The Stonewall Riots: “It’s About Time We Did Something to Assert Ourselves”

October 11, 2017 in inQueery

What do you think of when you think of gay bars? Chances are, you think of crowded, exuberant clubs packed with glitter-covered queens, Madonna and Lady Gaga pounding through the speakers, bright lights, happy queer couples tearing it up on the dance floor.  I’m willing to bet you don’t think of the NYPD shoving gender non-conforming people into dimly lit, poorly-ventilated bathrooms with faulty plumbing, to “check” that their physical sex matched the gender they were presenting as.  Or gay couples having to bribe the Mafia to keep their identities and relationships a secret. It’s hard to imagine that gay bars once implemented a Prohibition-era level of secrecy, that even places like our very own Pacific Center For Human Growth, had to disguise their names so as not to lose patronage or funding.  And this was happening in the United States fifty years ago; meanwhile, nowadays, there are still many countries around the world where being anything but straight and cisgendered, will get you jailed- or killed.

As recently as the late 90’s, being “out and proud” was still a very new concept, and being trans was still trashy talk show fodder, a punchline. The WPATH standards of care for transgender health did not exist the way they do today.  Being trans was literally considered a mental disorder, back when mental health was still rampant with stigma and stereotypes.  As progress is made and the world finally opens up to LGBTQ identities and gives us safe spaces to be ourselves, it’s that much more important that we learn about and honor our history.  After all, we’re standing on the shoulders of those who came before us, many of whom died for our freedom.

Andy’s personal photo. The Stonewall is the glowing red sign.

This summer, I visited New York City and spent a night wandering the labyrinthine streets of Greenwich Village. Towards the end of my night, I stopped at the Stonewall Inn on Christopher Street for a beer. Standing in that now notorious brick archway, I found myself wondering about the history of this rainbow-adorned little bar with the humble, glowing red neon sign in its window.  I had heard of the riots, which occurred on June 28th in 1969 and lasted a week, nearly 50 years ago. But I didn’t really know the details; like any story so often told, they had been changed over the years.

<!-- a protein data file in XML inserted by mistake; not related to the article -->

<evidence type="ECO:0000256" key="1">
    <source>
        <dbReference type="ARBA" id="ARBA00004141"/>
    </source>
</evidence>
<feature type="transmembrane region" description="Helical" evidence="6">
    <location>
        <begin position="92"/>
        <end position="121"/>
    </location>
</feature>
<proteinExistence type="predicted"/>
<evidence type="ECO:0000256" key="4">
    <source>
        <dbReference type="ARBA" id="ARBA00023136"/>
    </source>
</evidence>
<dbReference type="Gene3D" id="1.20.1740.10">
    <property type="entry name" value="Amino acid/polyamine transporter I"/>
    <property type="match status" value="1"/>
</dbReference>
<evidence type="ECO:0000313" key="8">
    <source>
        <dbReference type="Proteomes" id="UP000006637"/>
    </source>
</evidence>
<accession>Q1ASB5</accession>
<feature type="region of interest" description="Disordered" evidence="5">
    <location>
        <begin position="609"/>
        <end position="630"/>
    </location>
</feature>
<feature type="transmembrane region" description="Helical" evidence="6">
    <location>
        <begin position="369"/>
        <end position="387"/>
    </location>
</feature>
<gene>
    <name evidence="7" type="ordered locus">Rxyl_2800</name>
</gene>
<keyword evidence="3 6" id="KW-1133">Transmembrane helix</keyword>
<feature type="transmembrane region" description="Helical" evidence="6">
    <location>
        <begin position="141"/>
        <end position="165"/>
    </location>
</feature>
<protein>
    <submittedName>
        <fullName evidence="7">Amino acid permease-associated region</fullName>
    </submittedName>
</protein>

Back then, not only was the Mafia-owned Stonewall a haven for LGBTQ adults, but it was also a place for New York City’s homeless LGBTQ youth to come in from the cold and have a place to go when the streets were too much. On that historic night, plainclothes officers came to the bar and claimed that the bar was selling bootlegged alcohol and bringing in money from bribes
rather than liquor sales.  They asked the patrons of the bar to line up and show identification.  It was at this point that they began arresting drag queens and anyone who appeared not to match the gender on their ID. Just as they were seizing the bar’s alcohol supply and calling for backup, the people they had thrown out of the bar, began attracting a large crowd on the sidewalks.